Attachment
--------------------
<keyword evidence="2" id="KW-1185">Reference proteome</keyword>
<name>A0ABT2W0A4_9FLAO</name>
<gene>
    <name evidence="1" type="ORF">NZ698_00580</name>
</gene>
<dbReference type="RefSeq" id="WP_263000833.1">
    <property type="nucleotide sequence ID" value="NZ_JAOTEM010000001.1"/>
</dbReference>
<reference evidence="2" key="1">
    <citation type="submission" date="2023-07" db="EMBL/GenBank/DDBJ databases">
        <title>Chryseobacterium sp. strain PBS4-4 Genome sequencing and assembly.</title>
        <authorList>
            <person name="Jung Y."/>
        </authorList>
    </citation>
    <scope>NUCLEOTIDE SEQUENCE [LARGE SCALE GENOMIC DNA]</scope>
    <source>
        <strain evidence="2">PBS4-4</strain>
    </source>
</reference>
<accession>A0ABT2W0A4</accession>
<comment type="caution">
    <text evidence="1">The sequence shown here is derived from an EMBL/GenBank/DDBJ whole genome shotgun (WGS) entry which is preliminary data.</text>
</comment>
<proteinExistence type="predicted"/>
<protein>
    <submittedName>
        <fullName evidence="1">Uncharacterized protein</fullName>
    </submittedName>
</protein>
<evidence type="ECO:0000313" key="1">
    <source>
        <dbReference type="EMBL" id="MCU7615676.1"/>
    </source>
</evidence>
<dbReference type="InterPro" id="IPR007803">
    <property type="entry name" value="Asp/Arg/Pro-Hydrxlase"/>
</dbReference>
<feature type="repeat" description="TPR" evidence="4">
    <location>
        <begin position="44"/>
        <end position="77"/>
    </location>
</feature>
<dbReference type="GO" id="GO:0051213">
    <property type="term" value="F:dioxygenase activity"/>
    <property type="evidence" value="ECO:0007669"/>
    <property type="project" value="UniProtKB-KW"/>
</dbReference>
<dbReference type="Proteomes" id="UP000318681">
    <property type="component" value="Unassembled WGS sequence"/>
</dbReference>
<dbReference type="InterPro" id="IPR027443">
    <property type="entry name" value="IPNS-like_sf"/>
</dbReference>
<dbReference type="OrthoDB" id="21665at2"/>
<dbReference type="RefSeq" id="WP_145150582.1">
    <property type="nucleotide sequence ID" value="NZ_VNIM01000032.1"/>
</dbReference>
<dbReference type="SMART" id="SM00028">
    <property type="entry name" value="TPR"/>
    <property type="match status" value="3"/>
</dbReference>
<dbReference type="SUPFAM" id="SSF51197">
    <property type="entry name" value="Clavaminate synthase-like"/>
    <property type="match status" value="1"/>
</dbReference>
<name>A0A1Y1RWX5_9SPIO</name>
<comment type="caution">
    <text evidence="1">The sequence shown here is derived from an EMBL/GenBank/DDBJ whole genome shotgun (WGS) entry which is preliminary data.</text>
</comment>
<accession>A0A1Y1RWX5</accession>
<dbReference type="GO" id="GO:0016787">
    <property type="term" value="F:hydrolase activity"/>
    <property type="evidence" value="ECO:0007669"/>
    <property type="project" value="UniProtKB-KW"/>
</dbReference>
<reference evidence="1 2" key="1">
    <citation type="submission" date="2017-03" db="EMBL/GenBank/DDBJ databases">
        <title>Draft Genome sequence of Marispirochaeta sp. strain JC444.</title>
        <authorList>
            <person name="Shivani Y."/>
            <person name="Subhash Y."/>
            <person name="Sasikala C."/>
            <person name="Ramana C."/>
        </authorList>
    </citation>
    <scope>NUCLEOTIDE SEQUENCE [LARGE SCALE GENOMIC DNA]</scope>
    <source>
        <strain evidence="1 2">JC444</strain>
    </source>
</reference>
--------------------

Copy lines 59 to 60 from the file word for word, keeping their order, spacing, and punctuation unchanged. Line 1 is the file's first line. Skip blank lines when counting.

</dbReference>
<dbReference type="SMART" id="SM00028">